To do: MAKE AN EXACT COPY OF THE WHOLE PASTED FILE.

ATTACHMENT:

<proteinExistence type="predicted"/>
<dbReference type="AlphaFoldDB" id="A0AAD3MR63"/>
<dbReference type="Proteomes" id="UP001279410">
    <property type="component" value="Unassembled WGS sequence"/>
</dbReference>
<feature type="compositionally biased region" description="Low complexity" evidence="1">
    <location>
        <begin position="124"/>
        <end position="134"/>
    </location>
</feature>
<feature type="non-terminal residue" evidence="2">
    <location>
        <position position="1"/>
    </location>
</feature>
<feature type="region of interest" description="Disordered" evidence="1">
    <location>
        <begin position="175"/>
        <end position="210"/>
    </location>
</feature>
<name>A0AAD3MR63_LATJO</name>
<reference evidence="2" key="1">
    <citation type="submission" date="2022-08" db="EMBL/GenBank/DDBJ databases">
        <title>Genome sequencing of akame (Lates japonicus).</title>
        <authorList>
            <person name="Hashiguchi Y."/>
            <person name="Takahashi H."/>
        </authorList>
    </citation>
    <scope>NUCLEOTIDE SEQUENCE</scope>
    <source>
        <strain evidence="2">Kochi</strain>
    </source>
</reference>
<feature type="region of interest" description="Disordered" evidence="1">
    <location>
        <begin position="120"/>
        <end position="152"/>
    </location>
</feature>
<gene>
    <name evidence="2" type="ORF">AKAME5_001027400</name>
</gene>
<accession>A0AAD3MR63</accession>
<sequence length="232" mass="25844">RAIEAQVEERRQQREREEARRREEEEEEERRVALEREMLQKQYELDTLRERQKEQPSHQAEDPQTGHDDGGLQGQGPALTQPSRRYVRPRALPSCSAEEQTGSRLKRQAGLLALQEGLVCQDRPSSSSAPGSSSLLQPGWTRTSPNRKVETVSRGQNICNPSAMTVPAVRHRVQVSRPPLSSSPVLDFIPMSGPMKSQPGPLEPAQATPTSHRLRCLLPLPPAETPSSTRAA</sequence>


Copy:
<proteinExistence type="predicted"/>
<dbReference type="AlphaFoldDB" id="A0AAD3MR63"/>
<dbReference type="Proteomes" id="UP001279410">
    <property type="component" value="Unassembled WGS sequence"/>
</dbReference>
<feature type="compositionally biased region" description="Low complexity" evidence="1">
    <location>
        <begin position="124"/>
        <end position="134"/>
    </location>
</feature>
<feature type="non-terminal residue" evidence="2">
    <location>
        <position position="1"/>
    </location>
</feature>
<feature type="region of interest" description="Disordered" evidence="1">
    <location>
        <begin position="175"/>
        <end position="210"/>
    </location>
</feature>
<name>A0AAD3MR63_LATJO</name>
<reference evidence="2" key="1">
    <citation type="submission" date="2022-08" db="EMBL/GenBank/DDBJ databases">
        <title>Genome sequencing of akame (Lates japonicus).</title>
        <authorList>
            <person name="Hashiguchi Y."/>
            <person name="Takahashi H."/>
        </authorList>
    </citation>
    <scope>NUCLEOTIDE SEQUENCE</scope>
    <source>
        <strain evidence="2">Kochi</strain>
    </source>
</reference>
<feature type="region of interest" description="Disordered" evidence="1">
    <location>
        <begin position="120"/>
        <end position="152"/>
    </location>
</feature>
<gene>
    <name evidence="2" type="ORF">AKAME5_001027400</name>
</gene>
<accession>A0AAD3MR63</accession>
<sequence length="232" mass="25844">RAIEAQVEERRQQREREEARRREEEEEEERRVALEREMLQKQYELDTLRERQKEQPSHQAEDPQTGHDDGGLQGQGPALTQPSRRYVRPRALPSCSAEEQTGSRLKRQAGLLALQEGLVCQDRPSSSSAPGSSSLLQPGWTRTSPNRKVETVSRGQNICNPSAMTVPAVRHRVQVSRPPLSSSPVLDFIPMSGPMKSQPGPLEPAQATPTSHRLRCLLPLPPAETPSSTRAA</sequence>